Opera in four acts, libretto by Antonio Ghislanzoni, based on a scenario by Auguste Mariette

Composer: Verdi, Giuseppe 1813 - 1901

Version: English version by Edmund Tracey (made for English National Opera)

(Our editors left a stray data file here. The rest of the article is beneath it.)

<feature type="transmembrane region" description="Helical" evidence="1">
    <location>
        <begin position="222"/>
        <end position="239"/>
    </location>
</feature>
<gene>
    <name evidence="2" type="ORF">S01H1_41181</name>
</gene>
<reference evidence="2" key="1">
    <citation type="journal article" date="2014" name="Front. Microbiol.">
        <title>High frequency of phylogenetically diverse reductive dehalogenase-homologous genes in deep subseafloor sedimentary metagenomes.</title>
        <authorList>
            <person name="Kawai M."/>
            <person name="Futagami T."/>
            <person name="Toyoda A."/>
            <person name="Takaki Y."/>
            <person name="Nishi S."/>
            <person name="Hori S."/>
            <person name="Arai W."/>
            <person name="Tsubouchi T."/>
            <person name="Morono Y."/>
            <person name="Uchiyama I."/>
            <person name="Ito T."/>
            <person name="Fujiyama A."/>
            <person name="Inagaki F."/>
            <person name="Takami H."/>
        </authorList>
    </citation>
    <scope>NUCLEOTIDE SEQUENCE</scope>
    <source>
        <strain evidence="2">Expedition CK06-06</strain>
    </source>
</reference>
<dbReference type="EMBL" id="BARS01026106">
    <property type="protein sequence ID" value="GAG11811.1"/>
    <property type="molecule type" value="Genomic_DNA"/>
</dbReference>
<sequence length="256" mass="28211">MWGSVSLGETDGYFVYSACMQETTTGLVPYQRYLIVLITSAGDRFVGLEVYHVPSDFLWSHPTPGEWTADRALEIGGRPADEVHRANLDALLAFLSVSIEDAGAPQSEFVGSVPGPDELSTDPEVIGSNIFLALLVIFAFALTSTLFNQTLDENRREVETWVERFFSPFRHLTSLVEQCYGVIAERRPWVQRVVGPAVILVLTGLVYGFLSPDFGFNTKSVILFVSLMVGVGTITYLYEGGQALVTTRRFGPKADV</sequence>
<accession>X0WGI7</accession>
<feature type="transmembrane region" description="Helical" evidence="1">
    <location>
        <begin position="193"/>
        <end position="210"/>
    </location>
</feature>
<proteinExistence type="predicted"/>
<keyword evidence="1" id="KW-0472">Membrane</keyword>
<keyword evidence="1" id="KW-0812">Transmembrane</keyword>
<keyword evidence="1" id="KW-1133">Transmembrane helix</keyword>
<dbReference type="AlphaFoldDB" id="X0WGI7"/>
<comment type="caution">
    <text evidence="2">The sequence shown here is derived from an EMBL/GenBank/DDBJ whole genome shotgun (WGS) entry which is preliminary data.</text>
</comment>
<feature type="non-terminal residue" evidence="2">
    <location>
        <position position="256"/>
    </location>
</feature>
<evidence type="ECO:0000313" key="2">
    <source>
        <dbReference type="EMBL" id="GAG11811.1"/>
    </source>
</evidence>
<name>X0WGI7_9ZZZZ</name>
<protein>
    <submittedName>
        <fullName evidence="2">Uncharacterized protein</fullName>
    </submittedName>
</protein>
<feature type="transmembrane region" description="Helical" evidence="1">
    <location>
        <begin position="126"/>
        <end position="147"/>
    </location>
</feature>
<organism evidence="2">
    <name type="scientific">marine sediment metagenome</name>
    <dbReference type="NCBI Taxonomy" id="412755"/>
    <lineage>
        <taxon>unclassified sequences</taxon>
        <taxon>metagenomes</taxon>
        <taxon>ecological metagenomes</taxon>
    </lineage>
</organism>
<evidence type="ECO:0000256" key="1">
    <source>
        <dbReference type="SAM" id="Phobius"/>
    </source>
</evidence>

One of the composer’s last operas, Giuseppe Verdi’s Aida was first performed at the Khedivial Opera House in Cairo on 24 December 1871, and met with great acclaim. Verdi did not attend the premiere,  but was dissatisfied that the audience consisted of invited dignitaries, and no members of the general public. He therefore considered the Italian (and European) premiere, held at La Scala, Milan on 8 February 1872 - in which he was heavily involved - to be its real premiere. The opera remains a favourite with audiences world-wide, and is particularly famous for its spectacle, and the second act Grand March, during which Radames returns with the Egyptian army from victory over the Ethiopians. SYNOPSIS: Ancient Egypt. Aida, an Ethiopian princess, is captured and brought into slavery in Egypt. A military commander, Radames, struggles to choose between his love for her and his loyalty to the Pharaoh. To complicate the story further, Radames is loved by the Pharaoh’s daughter Amneris, although he does not return her feelings.